Earlier on 31 July 1941, Hermann Göring gave written authorisation to Heydrich to ensure the co-operation of administrative leaders of various government departments in the implementation of a "Final Solution to the Jewish Question" in territories under German control. On 20 January 1942, Heydrich chaired a meeting, now called the Wannsee Conference, to discuss the implementation of the plan.
In London, the Czechoslovak government-in-exile resolved to kill Heydrich. Jan Kubiš and Jozef Gabčík headed the team chosen for the operation, trained by the British Special Operations Executive (SOE). They returned to the Protectorate, parachuting from a Handley Page Halifax on 28 December 1941, where they lived in hiding, preparing for the mission.
In March 1942, further sweeps against Czech cultural and patriotic organisations, the military, and the intelligentsia resulted in the practical paralysis of the London-based Czech resistance. Almost all avenues by which Czechs could express the Czech culture in public were closed. Although small disorganised cells of Central Leadership of Home Resistance (Ústřední vedení odboje domácího, ÚVOD) survived, only the communist resistance was able to function in a coordinated manner (although it also suffered arrests). The terror also served to paralyse resistance in society, with public and widespread reprisals by the Nazis against any action resisting German rule. Heydrich's brutal policies during that time quickly earned him the nickname "the Butcher of Prague". The reprisals are referred to by Czechs as the "Heydrichiáda".
The Czech workforce was exploited as Nazi-conscripted labour. More than 100,000 workers were removed from "unsuitable" jobs and conscripted by the Ministry of Labour. By December 1941, Czechs could be called to work anywhere within the Reich. Between April and November 1942, 79,000 Czech workers were taken in this manner for work within Nazi Germany. Also, in February 1942, the work day was increased from eight to twelve hours.
On 27 May 1942, Heydrich planned to meet Hitler in Berlin. German documents suggest that Hitler intended to transfer him to German-occupied France where the French resistance was gaining ground. Heydrich would have to pass a section where the Dresden-Prague road merges with a road to the Troja Bridge. The junction in the Prague suburb of Libeň was well suited for the attack because motorists have to slow for a hairpin bend. As Heydrich's car slowed, Gabčík took aim with a Sten submachine gun, but it jammed and failed to fire. Heydrich ordered his driver, Klein, to halt and attempted to confront Gabčík rather than speed away. Kubiš, who wasn't spotted by Heydrich or Klein, threw a converted anti-tank mine at the car as it stopped, landing against the rear wheel. The explosion ripped through the right rear fender and wounded Heydrich, with metal fragments and fibres from the upholstery causing serious damage to his left side. He suffered major injuries to his diaphragm, spleen, and one lung, as well as a broken rib. Kubiš received a minor shrapnel wound to his face. After Kubiš fled, Heydrich ordered Klein to chase Gabčík on foot, and Gabčík shot Klein in the leg, before escaping himself.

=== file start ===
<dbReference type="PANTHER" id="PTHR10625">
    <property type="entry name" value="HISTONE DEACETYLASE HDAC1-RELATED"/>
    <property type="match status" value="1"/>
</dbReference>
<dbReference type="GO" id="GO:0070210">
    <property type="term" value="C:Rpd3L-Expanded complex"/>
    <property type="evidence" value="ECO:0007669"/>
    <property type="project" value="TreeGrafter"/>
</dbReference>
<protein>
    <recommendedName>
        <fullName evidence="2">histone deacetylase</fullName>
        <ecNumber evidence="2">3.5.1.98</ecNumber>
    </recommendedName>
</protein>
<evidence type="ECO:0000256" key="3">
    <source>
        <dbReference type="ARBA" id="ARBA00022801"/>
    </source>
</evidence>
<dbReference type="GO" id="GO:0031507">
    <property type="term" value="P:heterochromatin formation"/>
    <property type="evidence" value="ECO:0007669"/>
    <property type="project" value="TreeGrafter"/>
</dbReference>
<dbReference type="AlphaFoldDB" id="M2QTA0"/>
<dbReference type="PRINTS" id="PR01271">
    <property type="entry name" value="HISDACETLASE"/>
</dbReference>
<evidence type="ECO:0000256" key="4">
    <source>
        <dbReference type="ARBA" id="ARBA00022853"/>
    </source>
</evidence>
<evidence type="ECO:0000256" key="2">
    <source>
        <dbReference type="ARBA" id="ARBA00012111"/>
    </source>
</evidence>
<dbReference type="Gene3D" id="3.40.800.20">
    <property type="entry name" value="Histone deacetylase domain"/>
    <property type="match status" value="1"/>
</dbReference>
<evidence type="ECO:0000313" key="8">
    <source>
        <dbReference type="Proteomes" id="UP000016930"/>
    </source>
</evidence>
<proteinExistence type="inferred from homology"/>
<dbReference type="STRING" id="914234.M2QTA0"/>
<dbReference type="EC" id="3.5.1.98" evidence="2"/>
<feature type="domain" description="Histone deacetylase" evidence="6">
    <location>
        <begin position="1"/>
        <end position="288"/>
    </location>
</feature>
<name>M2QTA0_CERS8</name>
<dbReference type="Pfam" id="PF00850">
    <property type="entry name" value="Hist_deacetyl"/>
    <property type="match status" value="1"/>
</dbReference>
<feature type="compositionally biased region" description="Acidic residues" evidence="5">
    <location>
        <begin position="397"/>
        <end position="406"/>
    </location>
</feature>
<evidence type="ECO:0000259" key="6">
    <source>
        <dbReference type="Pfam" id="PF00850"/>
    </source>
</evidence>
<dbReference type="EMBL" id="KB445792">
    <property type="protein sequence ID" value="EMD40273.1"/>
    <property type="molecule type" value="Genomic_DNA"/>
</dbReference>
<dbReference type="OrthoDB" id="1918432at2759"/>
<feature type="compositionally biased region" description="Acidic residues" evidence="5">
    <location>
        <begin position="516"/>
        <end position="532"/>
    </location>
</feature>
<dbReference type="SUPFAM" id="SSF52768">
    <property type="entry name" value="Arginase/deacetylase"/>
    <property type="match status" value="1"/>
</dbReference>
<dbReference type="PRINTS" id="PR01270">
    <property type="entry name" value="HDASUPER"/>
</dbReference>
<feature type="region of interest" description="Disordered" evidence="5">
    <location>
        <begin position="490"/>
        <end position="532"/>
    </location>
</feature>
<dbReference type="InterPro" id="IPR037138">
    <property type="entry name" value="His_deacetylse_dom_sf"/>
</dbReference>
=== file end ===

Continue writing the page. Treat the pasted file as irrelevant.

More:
After an elaborate funeral held in Prague on 7 June 1942, Heydrich's coffin was placed on a train to Berlin, where a second ceremony was held in the new Reich Chancellery on 9 June. Himmler gave the eulogy. Hitler attended and placed Heydrich's decorations—including the highest grade of the German Order, the Blood Order Medal, the Wound Badge in Gold, and the War Merit Cross 1st Class with Swords—on his funeral pillow. Although Heydrich's death was employed for pro-Reich propaganda, Hitler privately blamed Heydrich for his own death, through carelessness:
Heydrich was interred in Berlin's Invalidenfriedhof, a military cemetery. The exact burial spot is not known—a temporary wooden marker that disappeared when the Red Army overran the city in 1945 was never replaced, so that Heydrich's grave could not become a rallying point for Neo-Nazis. A photograph of Heydrich's burial shows the wreaths and mourners to be in section A, which abuts the north wall of the Invalidenfriedhof and Scharnhorststraße, at the front of the cemetery. A recent biography of Heydrich also places the grave in Section A. Hitler planned for Heydrich to have a monumental tomb (designed by sculptor Arno Breker and architect Wilhelm Kreis) but, due to Germany's declining fortunes, it was never built. On 16 December 2019, the BBC reported that Heydrich's unmarked grave had been opened by unknown persons, without anything being taken.
Heydrich's widow Lina won the right to a pension following a series of court cases against the West German government in 1956 and 1959. She was declared entitled to a substantial pension as her husband was a German general killed in action. The government had previously declined to pay due to Heydrich's role in the Holocaust. The couple had four children: Klaus, born in 1933, killed in a traffic accident in 1943; Heider, born in 1934; Silke, born in 1939; and Marte, born shortly after her father's death in 1942. Lina wrote a memoir, Leben mit einem Kriegsverbrecher (Living With a War Criminal), which was published in 1976. She remarried once and died in 1985.
Currently, Reinhard Heydrich is 119 years, 0 months and 19 days old. Reinhard Heydrich will celebrate 120th birthday on a Thursday 7th of March 2024.